For data transmission from the transponder to the read-write device, switch S of modulator MO is driven data-sensitively by a control element of the transponder circuits TS.

When the switch S is closed, the antenna circuit A is loaded by the useful current ITS of the transponder circuits TS, by the protection current IZD of the Zener diode ZD, and, if applicable, by the storage current IPK of the buffer capacitor PK. The level of the supply voltage UV is determined by the Zener diode ZD.

When the switch S is open, the modulator resistor RM reduces the load of antenna circuit A by the modulator current IMO, causing the antenna voltage UA to climb. This rise in the antenna voltage UA represents the amplitude of modulation voltage ΔUT of the transponder, which results in differences in the loading of the energy transferring alternating field of the read-write device. In the antenna oscillation circuit of the read-write device, these differences in the loading result in slight changes in the voltage, which are evaluated in a reception circuit in the read-write device.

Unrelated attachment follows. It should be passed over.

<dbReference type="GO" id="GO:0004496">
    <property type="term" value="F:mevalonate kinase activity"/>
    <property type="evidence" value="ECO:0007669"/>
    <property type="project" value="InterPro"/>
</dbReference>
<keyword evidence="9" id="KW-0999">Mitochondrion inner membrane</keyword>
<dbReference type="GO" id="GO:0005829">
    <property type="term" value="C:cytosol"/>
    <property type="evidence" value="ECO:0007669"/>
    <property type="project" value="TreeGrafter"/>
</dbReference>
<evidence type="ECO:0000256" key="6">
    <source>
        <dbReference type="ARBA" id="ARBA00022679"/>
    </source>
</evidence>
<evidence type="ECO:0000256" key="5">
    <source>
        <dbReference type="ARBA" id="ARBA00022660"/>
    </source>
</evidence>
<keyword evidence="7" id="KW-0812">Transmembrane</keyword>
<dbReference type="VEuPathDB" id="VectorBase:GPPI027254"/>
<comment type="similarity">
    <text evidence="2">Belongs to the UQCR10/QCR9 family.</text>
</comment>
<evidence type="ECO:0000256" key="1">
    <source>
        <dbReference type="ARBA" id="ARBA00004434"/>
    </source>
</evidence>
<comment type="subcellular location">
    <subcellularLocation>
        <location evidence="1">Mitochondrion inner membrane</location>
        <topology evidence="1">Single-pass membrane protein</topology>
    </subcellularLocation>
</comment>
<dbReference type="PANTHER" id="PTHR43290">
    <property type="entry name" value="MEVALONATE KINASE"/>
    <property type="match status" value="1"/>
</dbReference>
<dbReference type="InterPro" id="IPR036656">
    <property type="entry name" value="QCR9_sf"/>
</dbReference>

In FIG. 2, the voltage ratios caused by this modulation method are shown both for a short distance and for the maximum distance of the transponder to the read-write device. With the maximum distance of the transponder to the read-write device, the antenna voltage UA is only just sufficient for the secure operation of the transponder circuits TS. The antenna voltage UA is always plotted above the supply current IT flowing in the transponder.

With short distances between the transponder and the read-write device, to create amplitude of modulation voltage ΔUT, the switch S is opened to reduce the supply current IT by the modulator current IMO from the modulator MO, which increases the antenna voltage UA by the amplitude of modulation voltage ΔUT. This only reduces the protection current IZD through the Zener diode ZD. As long as the antenna circuit A is delivering such a high supply current IT, that a protection current IZD is flowing through Zener diode ZD, the useful current ITS required by the transponder circuits TS is available.